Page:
5 Psychological Traps We Fall Into Everyday

It is about a blind spot that is beyond a person’s reach. So, for example, a person is angry that he is not taken seriously, and in fact, for some reason is put off his promotion day after day. He is upset but does not understand what the reason is.

It is because, maybe, he dresses untidily, and people avoid him. A person subconsciously increases his distance from other people at the expense of his own untidiness, so obviously, he will not be given a leading position in business negotiations. However, he is not aware of this; it is his blind spot, and it seems to him that he is on top, while others behave strangely. As long as those around him remain politely silent, the person will be angry, surprised, but he will never understand what the big deal is.

This trap is particularly relevant now, in a world of growing competition. You need to know your weaknesses and strengthen them by working on yourself.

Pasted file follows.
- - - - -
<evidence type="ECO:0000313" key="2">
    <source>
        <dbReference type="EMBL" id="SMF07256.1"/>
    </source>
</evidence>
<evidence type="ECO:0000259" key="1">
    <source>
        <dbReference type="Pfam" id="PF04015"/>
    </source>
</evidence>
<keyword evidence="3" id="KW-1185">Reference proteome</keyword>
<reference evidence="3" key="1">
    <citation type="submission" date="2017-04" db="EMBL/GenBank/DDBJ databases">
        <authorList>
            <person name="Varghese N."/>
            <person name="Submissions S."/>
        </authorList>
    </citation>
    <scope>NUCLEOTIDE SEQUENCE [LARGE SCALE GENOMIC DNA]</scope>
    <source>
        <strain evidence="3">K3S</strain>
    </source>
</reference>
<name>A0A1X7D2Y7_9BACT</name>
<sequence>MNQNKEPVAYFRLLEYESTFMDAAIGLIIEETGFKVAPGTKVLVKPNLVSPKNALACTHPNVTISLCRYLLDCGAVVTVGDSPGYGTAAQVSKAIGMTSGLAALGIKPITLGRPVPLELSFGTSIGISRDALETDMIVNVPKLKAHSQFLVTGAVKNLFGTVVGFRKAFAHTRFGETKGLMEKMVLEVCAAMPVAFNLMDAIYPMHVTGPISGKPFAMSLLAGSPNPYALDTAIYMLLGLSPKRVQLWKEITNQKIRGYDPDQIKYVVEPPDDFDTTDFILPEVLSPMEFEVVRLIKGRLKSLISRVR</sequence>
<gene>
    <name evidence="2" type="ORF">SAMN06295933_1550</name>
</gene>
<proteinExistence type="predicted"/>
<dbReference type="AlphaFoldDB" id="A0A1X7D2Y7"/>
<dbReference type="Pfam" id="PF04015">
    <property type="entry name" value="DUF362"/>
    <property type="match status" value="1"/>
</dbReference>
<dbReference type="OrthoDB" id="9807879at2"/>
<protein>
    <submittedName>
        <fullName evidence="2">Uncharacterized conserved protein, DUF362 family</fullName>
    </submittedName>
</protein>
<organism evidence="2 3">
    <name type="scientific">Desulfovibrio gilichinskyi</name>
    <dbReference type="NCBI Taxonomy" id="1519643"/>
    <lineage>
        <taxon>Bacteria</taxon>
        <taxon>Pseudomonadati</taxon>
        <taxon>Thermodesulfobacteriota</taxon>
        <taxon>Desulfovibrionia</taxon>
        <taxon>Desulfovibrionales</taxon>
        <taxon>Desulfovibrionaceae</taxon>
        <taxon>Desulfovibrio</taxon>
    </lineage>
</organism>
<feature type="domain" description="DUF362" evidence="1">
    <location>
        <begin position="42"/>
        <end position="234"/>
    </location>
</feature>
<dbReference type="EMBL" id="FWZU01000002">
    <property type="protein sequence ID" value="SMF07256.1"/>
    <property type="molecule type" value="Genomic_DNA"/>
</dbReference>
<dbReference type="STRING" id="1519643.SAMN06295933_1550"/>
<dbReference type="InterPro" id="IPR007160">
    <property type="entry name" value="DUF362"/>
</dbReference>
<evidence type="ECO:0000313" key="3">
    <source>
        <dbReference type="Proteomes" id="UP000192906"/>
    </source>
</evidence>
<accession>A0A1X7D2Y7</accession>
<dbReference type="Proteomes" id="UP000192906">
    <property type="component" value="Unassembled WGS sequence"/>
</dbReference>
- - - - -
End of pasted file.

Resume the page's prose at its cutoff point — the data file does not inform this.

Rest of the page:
The “limiting attitudes” trap

5 Psychological Traps We Fall Into Everyday

A classic example of this trap is when, for example, parents have taught a child that “only dishonest people achieve success and money”. Thus the child grows up with the inner conviction that you can only make money out of other people’s misfortunes. This attitude is so deep that every time an opportunity to make money arises, the person misses it, and sometimes even deliberately refuses, avoiding negative consequences.

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So now, when people are faced with the need to move to an online format, some have an internal resistance. So strong that it slows down all the work. And if there is an attitude that the work cannot be transferred online, that is, there is some psychological limitation, a person will stop himself or herself and give up halfway. By the way, laziness and procrastination work on the same principle.

The merger trap

Maybe you noticed that after a friend or colleague begins to complain about what is happening in their life, blaming husband, child, people around you, then after the conversation you are left with mixed feelings. There is a feeling of anger and some sense of being used, and an uncontrollable desire to scold your loved ones.